Courts have read the Financial Institutions Reform, Recovery, and Enforcement Act of 1989 (FIRREA) very broadly, giving the federal government a powerful weapon in its lawsuits against financial institutions regarding events relating to the financial crisis. Judge Swain (SDNY) has issued a rare Opinion and Order limiting the reach of FIRREA, FDIC v. Bear Stearns Asset Backed Securities I LCC et al. (No. 12CV4000, Mar. 24, 2015), a suit over allegedly rotten residential mortgage-backed securities.

The limitation derives from a pretty technical Supreme Court opinion, CTS Corp. v. Waldburger. In CTS, the Supreme Court held that statutes of repose were not preempted by a statute that has identical language as the FDIC Extender Provision found in FIRREA and at issue in FDIC v. Bear Stearns.

I warned you that this is technical, so here is what is at issue:

Claims brought under Section 11 of the 1933 Act are subject to the two-pronged timing provision of Section 13 of that Act, which is codified as 15 U.S.C. § 77m. The first prong of Section 13 is a statute of limitations, which provides that Section 11 claims must be brought within one year of “the discovery of the untrue statement or the omission, or after such discovery should have been made by the exercise of reasonable diligence.” 15 U.S.C.S. § 77m (LexisNexis 2012). The statute of limitations may be tolled based on equitable considerations, but not beyond three years from the date of the relevant offering, at which point a plaintiff’s claim is extinguished by Section 13’s second prong – a statute of repose – which provides that “[i]n no event shall any such action be brought . . . more than three years after the security was bona fide offered to the public.” Id.

The FDIC asserts that its claims are timely, notwithstanding the three-year Section 13 statute of repose, because the statute of repose is preempted by the FDIC Extender Provision . . .. (6)

Relying on CTS Corp. v. Wadburger, the Judge Swain concludes that “the FDIC Extender Provision does not preempt the statute of repose set forth in Section 13 of the 1933 Act.” (14-15)

The reasoning in FDIC v. Bear Stearns does not apply to all FIRREA claims, but it would apply to some meaningful subset of them. One of the most powerful things about FIRREA is its very long statute of limitations. If other courts follow FDIC v. Stearns, it could have a meaningful impact on the reach of FIRREA.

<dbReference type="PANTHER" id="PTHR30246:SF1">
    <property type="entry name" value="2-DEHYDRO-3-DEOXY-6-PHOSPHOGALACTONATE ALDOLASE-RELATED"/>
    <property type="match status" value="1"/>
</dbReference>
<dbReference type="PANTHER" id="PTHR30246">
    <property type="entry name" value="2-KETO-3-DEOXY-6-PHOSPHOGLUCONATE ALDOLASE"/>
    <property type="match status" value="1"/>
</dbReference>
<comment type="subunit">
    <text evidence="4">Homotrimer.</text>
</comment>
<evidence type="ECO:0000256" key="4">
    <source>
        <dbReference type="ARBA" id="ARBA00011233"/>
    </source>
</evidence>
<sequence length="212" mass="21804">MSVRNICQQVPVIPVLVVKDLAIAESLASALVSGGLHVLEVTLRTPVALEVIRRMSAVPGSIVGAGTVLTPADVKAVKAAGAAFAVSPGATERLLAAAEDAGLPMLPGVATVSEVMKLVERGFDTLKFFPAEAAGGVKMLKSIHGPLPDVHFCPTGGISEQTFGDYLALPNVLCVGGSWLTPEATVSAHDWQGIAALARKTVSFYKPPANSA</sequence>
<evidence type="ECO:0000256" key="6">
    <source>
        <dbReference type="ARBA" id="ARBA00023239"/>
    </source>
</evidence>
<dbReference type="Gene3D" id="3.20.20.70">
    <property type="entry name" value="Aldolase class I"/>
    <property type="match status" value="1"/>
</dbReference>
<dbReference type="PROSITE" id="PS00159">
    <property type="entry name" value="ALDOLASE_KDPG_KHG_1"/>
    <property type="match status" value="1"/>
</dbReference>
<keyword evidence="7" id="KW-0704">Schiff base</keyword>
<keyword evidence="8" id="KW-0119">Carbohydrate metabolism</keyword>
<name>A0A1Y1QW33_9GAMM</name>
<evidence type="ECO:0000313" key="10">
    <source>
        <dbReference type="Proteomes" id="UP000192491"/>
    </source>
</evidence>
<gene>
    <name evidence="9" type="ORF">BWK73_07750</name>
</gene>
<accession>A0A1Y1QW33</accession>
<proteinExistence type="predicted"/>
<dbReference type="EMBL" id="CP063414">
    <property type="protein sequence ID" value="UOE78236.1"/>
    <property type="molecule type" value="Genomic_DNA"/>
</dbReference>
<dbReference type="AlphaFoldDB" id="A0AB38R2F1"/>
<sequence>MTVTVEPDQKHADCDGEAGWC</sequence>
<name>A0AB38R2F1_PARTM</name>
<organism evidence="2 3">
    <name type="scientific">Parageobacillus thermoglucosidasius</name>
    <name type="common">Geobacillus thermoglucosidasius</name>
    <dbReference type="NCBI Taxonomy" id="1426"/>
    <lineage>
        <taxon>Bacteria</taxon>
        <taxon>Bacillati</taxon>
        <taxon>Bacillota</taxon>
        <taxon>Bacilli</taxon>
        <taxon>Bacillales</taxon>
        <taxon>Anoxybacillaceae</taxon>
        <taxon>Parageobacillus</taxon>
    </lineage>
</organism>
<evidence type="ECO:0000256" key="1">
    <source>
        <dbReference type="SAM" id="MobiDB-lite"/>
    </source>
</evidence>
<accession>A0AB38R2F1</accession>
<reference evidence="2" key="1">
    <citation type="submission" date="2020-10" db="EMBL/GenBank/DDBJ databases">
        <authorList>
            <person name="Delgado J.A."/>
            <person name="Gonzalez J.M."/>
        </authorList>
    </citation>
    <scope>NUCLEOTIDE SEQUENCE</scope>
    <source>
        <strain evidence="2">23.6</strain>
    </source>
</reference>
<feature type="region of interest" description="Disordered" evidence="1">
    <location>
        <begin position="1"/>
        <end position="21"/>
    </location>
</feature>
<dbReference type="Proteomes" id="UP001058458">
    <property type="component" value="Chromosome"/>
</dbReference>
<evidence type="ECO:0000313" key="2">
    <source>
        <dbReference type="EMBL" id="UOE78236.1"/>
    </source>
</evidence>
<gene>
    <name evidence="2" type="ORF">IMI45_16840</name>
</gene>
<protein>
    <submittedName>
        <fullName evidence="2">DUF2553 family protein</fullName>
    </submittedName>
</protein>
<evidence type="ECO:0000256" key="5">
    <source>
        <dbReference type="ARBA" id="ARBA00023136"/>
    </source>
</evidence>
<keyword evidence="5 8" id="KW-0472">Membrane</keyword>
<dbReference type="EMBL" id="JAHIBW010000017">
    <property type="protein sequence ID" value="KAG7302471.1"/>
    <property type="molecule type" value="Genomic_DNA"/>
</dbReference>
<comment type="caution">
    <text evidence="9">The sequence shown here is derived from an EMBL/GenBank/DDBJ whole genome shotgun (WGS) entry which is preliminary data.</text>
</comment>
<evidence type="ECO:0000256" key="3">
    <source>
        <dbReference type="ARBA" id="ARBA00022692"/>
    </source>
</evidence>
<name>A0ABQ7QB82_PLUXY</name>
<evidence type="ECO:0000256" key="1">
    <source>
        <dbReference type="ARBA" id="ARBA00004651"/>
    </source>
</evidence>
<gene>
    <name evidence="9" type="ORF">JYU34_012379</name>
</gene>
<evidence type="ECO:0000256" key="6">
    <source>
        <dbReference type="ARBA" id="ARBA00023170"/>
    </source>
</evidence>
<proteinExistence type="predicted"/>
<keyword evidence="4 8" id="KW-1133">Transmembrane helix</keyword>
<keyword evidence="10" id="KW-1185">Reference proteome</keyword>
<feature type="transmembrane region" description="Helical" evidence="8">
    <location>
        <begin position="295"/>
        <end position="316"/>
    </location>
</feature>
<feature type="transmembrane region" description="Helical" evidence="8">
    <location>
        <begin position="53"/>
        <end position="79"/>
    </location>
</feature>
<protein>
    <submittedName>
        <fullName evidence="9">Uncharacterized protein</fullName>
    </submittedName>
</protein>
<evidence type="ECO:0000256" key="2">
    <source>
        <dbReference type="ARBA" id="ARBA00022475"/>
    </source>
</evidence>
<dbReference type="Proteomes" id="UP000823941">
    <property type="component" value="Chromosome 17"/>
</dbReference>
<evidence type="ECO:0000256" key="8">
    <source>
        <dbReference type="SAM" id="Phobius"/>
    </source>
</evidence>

Borrowers Have “Been Through Hell”

The Maine Supreme Judicial Court issued an opinion, U.S. Bank, N.A. v. David Sawyer et al., 2014 ME 81 (June 24, 2014), that makes you question the sanity of the servicing industry and the efficacy of the rule of law. If you are a reader of this blog, you know this story.

This particular version of the story is taken from the unrebutted testimony of the homeowners, David and Debra Sawyer. They received a loan modification, which was later raised to a level above the predelinquency level; the servicers (which changed from time to time) then demanded various documents which were provided numerous times over the course of four court-ordered mediations; the servicers made numerous promises about modifications that they did not keep; the dysfunction goes on and on.

The trial court ultimately dismissed the foreclosure proceeding with prejudice. Like other jurisdictions, Maine requires that parties to a foreclosure “make a good faith effort to mediate all issues.” (6, quoting 14 M.R.S. section 6321-A(12) (2013); M.R. Civ. P. 93(j)).  Given this factual record, the Supreme Judicial Court found that the trial court “did not abuse its discretion in imposing” that sanction. (6-7) The sanction is obviously severe and creates a windfall for the borrowers. But the Supreme Judicial Court noted that U.S. Bank’s “repeated failures to cooperate and participate meaningfully in the mediation process” meant that the borrowers accrued “significant additional fees, interest, costs, and a reduction in the net value of the borrower’s [sic] equity in the property.” (8)

The Supreme Judicial Court concludes that if “banks and servicers intend to do business in Maine and use our courts to foreclose on delinquent borrowers, they must respect and follow our rules and procedures . . .” (9) So, a state supreme court metes out justice in an individual case and sends a warning that failure to abide by the law exposes “a litigant to significant sanctions, including the prospect of dismissal with prejudice.” (9)